Get really intentional with that inner coach time before you even go into a meeting or before you even go to the event, take that time with the inner coach; ask those open-ended questions. And the best way I can say is, design how you’re going to be at that conference.
Maureen: Yeah. And I think the counterintuitive thing about all of that is the way that you find more peaceful time in your activities when you feel like you’re hustle culture, you know, doing, doing all the time is taking more time, right? To do something different.
So it can be counterintuitive, right? That I’m so busy. I don’t have time for everything. I don’t have time to sit. What’s your response to that?
Maria: My response is you can’t not afford to take that time.
You actually, if you don’t take that time to really think into your business and think into your results and take that time for yourself, you will burn out. You will not get the results that you want. You may get some results, but you’re gonna totally burn out and kill yourself in the process and not be happy with your business and with yourself.
So you can’t not afford to take that time. And as I’ve experienced over the years, and I know you’ve experienced is when you get intentional with taking that time and you say, okay, before I go, before I step into this environment, I’m going to take some time to check in with myself, to check in with my inner coach.
And when you’ve done that, you’ve gotten better results, right? You actually get better results rather than running and just doing and moving from meeting to meeting and not taking that time.
Although people are telling themselves they don’t have time, they need to switch the narrative. And what they need to ask themselves is, how can I make that time? What can I do to make that time in my schedule? Because I need to have it.
Maureen: I think the other part of that is, “Why do I feel like I can’t take that time?” I think asking yourself questions and just letting whatever needs to come out, come out. You know, I think that there’s a lot that can be learned from that as well. And why do I feel like I can’t take the time to be intentional about the activities that I’m doing? This is also another good question that I’ve learned a lot from.
Maria: Yeah, right. So then you get the Intel and the insight into what’s going on with me that I feel like I can’t take the time.
And then when you ask that question, the actual answers will rise to the surface. It’s like, wow, I feel like if I don’t overperform, I won’t make it in this business. Or I feel like if I’m letting someone down if I don’t try to hit everybody, I’m people pleasing or It’s when you ask that question, the idea comes to the service. And then the goal is to be like, oh geez, like, is that true?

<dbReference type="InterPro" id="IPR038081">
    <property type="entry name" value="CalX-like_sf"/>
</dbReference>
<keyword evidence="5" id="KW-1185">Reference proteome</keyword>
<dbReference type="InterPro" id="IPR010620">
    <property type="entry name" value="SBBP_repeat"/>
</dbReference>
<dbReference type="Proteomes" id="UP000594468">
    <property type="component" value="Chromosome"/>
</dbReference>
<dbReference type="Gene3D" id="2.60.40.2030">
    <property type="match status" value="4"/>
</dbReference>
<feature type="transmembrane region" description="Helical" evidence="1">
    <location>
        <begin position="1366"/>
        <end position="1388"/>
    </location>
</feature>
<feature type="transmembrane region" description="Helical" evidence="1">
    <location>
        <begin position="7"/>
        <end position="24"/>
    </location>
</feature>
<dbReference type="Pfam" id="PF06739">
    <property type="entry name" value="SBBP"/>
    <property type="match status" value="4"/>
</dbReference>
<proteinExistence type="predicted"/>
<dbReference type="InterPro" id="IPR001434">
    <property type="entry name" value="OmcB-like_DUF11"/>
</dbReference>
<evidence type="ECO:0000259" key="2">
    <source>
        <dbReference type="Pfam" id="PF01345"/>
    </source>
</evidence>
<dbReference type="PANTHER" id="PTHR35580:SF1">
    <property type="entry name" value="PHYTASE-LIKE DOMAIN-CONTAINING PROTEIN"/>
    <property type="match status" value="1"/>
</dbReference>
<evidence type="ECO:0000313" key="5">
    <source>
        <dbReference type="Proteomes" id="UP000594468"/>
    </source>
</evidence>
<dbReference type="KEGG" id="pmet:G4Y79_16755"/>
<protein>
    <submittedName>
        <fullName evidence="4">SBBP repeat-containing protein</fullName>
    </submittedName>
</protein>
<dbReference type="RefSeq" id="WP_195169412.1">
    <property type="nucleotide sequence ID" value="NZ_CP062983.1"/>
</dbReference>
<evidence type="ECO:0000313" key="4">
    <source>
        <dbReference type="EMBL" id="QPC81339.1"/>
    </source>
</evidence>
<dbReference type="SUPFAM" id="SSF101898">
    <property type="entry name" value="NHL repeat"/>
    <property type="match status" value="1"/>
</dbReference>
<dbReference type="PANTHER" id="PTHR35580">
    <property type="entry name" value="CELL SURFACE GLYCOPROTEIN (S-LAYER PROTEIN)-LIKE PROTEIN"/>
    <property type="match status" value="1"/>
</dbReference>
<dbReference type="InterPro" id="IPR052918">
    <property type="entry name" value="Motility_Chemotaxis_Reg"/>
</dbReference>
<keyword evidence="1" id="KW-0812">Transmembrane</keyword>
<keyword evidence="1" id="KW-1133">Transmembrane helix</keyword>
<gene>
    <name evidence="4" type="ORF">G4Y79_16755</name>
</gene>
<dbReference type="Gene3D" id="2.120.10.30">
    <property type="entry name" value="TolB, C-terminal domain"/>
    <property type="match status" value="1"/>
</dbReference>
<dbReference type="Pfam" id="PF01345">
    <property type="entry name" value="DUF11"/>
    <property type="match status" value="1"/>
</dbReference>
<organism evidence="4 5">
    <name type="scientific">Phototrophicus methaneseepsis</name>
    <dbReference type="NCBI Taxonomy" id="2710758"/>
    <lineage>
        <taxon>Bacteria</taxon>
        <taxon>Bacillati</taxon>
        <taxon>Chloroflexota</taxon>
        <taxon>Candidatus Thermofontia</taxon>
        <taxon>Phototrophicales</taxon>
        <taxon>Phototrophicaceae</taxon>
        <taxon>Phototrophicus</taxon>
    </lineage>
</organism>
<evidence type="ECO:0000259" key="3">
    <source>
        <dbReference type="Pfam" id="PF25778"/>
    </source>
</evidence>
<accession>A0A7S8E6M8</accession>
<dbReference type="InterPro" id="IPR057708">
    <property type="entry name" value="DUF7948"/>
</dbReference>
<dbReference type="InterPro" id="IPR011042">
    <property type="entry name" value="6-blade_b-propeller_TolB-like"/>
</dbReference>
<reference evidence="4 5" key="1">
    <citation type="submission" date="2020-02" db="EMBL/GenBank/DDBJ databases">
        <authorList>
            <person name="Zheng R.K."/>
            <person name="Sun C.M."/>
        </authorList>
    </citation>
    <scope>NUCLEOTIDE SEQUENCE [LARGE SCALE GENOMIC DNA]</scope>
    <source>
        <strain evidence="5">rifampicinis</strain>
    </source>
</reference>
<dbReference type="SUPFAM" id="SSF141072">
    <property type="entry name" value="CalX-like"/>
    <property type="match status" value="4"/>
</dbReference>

Maria: Is that real? Like, I like to call it, and I call it the inner coach because what I would love to see people do, like the people that I work with, and you know this, is I’d love to make myself obsolete.
I’d love to work with people like I worked with you and your team so that they no longer need me anymore. so that they’re self-coaching. So they’re asking themselves those deeper questions and peeling away those layers to help them to grow and evolve and understand themselves and why they operate the way they do.
Maureen: I think initially when I first started working with you, I would ask myself, what would Maria say? And then that evolved into what is, listen, that voice is now my voice. First, it was your voice, and now it’s my voice.
Maria: And you’ve experienced better results, right? You actually are now operating, I remember the first time we met, you did have that hustle culture.
You were always going, I mean, you were building a business. That’s kind of getting back to your last question why do we think we have to operate that way to build a business, right?
And you were operating in that space. But when you started to learn like, hang on a second, if I can slow down and start to pay attention to how I can build this business in a different way and pay attention to that, then you had the better results.
And you’re not as exhausted. You’re not overworked.